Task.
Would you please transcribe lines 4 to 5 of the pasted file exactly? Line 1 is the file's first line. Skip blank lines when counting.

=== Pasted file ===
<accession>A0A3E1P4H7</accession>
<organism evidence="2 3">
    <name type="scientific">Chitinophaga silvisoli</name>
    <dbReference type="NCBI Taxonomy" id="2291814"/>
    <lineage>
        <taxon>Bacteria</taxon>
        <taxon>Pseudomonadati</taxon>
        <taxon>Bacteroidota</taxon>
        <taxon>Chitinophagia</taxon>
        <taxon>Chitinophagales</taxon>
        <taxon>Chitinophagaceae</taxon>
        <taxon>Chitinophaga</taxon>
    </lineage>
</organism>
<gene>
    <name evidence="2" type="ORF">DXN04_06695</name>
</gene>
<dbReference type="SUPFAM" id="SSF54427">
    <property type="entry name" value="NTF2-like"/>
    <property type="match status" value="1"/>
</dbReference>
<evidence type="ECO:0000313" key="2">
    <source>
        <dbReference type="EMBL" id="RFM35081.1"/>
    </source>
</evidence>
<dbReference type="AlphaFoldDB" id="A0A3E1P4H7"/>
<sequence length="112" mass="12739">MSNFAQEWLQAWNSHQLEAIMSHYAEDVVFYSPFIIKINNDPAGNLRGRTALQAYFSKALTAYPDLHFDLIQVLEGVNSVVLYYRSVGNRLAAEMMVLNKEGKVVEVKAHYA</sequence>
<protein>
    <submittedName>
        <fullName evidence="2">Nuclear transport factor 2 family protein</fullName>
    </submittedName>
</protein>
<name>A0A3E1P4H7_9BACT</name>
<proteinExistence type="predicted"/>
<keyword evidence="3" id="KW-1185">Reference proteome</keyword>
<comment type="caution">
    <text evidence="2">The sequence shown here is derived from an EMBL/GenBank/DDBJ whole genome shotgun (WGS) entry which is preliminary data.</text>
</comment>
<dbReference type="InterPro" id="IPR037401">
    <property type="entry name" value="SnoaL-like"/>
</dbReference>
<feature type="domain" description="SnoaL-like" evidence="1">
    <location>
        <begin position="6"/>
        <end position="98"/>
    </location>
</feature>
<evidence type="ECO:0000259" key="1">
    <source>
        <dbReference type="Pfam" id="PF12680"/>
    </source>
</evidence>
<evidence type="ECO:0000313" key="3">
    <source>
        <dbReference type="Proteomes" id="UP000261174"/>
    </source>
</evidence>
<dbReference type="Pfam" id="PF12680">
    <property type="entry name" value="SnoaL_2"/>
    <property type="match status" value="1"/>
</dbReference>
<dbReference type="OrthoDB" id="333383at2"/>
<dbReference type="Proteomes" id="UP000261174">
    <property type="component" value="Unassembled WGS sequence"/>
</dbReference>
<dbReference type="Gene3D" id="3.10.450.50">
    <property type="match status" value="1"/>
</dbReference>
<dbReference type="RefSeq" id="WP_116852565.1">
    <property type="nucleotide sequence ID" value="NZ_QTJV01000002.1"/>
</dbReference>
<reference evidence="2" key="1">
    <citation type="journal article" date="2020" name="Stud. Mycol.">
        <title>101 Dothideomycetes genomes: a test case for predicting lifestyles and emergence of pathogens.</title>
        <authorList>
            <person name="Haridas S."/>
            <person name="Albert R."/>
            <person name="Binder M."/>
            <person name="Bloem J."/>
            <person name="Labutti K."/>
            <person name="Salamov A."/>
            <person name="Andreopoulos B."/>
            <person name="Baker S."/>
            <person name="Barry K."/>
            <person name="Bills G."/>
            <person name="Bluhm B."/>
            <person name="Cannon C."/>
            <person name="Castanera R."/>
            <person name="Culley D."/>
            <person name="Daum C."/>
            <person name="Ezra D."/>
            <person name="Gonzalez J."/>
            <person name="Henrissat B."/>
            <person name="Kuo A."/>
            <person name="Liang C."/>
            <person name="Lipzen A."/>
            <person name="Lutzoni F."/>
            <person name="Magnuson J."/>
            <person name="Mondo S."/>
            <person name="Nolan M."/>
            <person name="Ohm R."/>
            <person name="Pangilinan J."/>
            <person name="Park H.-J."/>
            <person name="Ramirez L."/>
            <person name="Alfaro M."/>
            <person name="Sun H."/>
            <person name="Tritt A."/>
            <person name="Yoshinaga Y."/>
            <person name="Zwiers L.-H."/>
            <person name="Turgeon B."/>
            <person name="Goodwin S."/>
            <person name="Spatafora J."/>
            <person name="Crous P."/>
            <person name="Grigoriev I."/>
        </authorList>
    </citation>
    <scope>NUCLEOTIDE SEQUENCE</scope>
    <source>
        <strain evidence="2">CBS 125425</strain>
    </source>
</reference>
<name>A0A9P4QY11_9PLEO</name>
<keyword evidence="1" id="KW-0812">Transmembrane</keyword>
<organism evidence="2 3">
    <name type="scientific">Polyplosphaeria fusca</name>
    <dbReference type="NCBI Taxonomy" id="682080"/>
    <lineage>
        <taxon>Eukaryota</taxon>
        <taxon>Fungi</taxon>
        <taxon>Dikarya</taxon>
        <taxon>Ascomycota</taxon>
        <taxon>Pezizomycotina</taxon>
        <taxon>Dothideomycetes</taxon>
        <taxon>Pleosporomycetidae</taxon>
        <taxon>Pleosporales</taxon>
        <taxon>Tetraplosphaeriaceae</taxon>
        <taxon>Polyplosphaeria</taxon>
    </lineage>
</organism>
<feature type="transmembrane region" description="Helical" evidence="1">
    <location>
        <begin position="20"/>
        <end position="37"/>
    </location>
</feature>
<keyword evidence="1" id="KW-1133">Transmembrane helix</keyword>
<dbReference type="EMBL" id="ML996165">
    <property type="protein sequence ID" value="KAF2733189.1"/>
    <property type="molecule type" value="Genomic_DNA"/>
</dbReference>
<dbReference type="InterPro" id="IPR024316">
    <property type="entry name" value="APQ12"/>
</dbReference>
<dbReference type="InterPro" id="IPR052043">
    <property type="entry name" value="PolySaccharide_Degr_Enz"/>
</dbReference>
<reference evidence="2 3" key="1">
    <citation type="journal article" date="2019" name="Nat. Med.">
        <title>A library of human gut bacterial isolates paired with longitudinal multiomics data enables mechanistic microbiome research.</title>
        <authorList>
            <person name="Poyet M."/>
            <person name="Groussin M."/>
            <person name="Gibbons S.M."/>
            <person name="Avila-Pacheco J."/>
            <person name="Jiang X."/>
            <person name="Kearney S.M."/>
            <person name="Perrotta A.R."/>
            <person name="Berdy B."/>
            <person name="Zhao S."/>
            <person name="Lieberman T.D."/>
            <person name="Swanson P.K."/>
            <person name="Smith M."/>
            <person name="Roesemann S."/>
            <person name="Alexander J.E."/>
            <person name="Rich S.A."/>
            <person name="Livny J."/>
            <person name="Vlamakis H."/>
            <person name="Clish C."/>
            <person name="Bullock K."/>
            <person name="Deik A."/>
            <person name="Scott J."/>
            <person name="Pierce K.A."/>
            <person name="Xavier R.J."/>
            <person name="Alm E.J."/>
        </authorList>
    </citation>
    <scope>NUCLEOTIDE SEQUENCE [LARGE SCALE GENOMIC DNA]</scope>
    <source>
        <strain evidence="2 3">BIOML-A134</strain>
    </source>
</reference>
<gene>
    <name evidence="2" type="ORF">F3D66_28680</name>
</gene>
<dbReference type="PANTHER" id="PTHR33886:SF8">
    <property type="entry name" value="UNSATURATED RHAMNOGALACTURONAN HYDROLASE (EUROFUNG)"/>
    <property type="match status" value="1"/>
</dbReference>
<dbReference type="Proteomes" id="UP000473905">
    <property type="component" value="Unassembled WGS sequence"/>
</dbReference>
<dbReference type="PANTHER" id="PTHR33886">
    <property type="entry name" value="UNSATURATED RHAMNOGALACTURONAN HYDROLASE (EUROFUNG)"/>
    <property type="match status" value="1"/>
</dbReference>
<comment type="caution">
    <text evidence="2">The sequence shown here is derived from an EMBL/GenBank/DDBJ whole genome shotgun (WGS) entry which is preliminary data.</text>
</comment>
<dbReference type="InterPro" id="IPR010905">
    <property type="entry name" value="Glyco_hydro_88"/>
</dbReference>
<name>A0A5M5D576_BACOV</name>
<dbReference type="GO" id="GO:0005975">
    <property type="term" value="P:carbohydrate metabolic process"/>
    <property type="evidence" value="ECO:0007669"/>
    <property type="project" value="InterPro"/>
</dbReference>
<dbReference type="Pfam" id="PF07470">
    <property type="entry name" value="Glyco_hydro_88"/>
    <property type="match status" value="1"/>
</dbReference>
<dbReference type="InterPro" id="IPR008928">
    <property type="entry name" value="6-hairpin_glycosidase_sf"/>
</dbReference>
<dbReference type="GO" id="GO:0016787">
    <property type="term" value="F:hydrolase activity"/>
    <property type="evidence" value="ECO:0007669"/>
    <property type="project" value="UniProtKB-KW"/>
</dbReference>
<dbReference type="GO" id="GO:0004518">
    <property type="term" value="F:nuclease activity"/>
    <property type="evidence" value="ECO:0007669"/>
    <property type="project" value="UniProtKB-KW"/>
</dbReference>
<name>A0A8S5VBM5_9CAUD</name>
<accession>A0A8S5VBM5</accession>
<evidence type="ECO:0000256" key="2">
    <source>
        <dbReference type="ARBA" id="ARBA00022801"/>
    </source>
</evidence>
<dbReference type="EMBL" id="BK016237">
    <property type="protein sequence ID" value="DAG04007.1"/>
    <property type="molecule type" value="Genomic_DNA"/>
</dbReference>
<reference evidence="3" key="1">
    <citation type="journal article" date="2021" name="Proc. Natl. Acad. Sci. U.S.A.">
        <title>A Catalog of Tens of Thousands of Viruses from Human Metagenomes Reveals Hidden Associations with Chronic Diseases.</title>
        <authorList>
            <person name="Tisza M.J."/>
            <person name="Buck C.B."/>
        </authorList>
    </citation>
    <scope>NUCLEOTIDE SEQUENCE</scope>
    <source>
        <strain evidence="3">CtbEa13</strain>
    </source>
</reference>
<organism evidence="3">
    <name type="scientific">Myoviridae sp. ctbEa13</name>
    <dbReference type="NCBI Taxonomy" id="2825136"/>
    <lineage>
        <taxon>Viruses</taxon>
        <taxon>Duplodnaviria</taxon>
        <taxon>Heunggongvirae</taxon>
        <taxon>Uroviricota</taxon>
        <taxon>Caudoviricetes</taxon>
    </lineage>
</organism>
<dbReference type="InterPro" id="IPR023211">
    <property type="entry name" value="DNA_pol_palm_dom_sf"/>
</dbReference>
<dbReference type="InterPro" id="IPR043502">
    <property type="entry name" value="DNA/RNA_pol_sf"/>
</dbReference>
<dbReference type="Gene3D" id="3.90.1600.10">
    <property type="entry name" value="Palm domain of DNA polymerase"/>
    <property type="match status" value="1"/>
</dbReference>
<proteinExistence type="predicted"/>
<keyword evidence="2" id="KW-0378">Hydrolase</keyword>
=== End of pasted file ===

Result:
    <dbReference type="NCBI Taxonomy" id="2291814"/>
    <lineage>